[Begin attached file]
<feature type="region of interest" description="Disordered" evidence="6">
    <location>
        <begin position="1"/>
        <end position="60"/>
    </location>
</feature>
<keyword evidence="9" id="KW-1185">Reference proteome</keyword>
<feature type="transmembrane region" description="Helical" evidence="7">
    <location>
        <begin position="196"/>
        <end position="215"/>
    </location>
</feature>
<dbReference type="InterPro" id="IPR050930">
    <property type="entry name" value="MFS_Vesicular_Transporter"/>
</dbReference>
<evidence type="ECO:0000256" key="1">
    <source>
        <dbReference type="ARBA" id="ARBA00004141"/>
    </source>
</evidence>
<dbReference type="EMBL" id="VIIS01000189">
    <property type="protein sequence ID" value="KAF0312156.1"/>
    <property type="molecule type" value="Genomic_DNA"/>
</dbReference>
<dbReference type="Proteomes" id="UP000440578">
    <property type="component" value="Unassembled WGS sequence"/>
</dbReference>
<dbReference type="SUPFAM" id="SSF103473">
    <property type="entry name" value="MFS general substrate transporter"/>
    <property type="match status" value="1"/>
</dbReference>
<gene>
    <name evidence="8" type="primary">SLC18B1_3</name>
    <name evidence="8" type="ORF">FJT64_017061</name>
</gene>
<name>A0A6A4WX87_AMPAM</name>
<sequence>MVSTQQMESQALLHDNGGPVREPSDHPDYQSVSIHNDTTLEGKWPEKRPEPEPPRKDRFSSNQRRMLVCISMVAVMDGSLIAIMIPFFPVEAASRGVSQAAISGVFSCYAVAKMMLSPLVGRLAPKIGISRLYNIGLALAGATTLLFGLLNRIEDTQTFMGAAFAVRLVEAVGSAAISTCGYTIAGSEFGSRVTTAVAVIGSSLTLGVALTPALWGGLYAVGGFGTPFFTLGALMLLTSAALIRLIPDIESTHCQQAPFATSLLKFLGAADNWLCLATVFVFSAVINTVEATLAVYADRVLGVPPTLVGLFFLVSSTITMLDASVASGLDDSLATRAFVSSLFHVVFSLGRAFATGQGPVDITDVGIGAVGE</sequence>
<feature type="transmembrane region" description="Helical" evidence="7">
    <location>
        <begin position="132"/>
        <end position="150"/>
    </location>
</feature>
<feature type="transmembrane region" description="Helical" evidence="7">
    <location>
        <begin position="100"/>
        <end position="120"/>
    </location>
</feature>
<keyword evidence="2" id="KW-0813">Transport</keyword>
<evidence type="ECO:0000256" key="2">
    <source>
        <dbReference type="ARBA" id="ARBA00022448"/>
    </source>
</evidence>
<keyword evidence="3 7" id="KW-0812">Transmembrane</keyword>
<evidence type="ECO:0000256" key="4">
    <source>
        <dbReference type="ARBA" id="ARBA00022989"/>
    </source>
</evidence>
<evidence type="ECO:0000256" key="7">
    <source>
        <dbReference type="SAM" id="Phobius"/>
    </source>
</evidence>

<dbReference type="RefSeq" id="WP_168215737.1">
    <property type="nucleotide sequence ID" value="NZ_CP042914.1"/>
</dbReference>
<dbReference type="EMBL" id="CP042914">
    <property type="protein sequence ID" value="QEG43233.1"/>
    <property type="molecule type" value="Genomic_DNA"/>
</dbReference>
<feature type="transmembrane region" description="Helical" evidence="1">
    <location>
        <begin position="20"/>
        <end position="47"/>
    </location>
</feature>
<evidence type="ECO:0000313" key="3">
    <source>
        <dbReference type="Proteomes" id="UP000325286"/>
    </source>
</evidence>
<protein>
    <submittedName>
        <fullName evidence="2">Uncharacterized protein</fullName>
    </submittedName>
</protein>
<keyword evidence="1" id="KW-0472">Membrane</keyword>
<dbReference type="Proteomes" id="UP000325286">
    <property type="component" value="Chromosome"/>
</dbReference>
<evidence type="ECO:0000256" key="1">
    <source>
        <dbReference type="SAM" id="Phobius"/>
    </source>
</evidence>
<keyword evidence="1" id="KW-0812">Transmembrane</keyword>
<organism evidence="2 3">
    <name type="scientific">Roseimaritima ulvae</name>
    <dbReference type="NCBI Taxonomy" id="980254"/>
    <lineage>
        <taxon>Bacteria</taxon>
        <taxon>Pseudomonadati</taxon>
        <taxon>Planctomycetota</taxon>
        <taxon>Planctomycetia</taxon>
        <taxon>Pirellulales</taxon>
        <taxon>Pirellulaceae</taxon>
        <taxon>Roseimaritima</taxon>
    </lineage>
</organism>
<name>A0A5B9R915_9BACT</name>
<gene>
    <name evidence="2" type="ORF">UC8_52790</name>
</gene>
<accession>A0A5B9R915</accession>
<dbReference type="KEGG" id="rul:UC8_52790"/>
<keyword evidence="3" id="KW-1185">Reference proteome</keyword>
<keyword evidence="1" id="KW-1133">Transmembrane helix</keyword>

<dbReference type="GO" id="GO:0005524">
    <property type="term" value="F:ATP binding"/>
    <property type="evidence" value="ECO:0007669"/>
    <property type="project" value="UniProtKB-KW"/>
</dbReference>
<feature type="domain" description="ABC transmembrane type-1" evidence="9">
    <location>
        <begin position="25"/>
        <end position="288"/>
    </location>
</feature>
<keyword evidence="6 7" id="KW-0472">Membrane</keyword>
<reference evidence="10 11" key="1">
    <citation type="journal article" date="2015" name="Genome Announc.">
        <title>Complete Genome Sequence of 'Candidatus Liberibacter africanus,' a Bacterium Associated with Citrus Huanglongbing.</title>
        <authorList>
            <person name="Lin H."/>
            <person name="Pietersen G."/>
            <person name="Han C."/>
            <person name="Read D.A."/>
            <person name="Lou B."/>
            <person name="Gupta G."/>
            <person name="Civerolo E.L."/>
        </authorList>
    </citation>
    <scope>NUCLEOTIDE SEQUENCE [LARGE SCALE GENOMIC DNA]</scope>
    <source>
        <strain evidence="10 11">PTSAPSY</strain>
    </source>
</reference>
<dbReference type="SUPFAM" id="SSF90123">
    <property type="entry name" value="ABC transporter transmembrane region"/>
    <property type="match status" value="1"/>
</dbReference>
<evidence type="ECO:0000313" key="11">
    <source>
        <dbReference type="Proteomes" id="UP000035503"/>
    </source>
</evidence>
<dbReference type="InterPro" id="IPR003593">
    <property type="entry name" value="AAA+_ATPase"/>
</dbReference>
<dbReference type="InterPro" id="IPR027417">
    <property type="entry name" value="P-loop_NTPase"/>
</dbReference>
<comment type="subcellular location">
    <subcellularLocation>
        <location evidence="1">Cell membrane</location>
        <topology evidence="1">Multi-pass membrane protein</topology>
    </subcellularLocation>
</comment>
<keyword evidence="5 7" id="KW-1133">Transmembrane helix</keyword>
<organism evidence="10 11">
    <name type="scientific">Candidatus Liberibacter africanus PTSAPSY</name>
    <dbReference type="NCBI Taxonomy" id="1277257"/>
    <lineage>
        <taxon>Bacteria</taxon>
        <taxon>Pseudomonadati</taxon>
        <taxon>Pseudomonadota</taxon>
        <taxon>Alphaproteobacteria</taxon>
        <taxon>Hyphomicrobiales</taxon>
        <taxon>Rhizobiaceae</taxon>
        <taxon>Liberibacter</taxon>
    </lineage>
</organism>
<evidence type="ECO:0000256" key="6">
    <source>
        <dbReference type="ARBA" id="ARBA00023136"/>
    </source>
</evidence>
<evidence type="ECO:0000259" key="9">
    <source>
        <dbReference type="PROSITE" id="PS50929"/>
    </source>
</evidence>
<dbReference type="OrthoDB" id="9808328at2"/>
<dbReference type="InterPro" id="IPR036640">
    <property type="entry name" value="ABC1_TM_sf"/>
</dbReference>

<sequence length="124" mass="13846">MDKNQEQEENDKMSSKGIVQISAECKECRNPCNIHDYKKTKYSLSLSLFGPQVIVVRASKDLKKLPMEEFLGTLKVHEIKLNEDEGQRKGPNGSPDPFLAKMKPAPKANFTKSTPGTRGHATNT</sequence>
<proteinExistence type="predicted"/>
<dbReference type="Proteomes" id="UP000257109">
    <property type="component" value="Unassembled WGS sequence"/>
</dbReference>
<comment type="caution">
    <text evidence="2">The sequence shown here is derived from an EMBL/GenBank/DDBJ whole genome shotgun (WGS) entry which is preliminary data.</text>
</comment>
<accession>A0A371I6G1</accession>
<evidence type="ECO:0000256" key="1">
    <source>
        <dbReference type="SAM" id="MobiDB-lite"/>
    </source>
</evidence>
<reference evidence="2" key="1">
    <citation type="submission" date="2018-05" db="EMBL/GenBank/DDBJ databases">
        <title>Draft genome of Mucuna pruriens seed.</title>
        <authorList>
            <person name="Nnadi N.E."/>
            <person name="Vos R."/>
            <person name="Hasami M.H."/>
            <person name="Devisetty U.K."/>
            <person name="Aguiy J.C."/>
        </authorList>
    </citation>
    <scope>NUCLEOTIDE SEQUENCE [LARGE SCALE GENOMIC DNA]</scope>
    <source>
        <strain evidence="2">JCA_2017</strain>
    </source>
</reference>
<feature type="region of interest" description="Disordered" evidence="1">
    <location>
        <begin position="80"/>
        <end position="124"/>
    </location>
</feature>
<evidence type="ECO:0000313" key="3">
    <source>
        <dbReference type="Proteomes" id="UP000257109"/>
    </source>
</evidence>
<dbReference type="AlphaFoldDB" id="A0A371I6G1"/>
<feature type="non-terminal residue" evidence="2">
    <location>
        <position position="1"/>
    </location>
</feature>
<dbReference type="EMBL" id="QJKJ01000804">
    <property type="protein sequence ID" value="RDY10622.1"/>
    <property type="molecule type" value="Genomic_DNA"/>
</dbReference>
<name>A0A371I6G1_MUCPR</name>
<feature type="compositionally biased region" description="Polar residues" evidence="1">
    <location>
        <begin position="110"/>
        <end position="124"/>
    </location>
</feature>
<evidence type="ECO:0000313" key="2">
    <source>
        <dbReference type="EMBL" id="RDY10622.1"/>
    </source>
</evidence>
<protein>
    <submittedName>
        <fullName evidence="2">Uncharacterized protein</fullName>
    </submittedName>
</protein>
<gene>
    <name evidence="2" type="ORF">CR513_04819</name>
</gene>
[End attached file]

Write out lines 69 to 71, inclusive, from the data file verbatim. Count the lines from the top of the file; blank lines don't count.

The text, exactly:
    <property type="nucleotide sequence ID" value="NZ_CP042914.1"/>
</dbReference>
<dbReference type="EMBL" id="CP042914">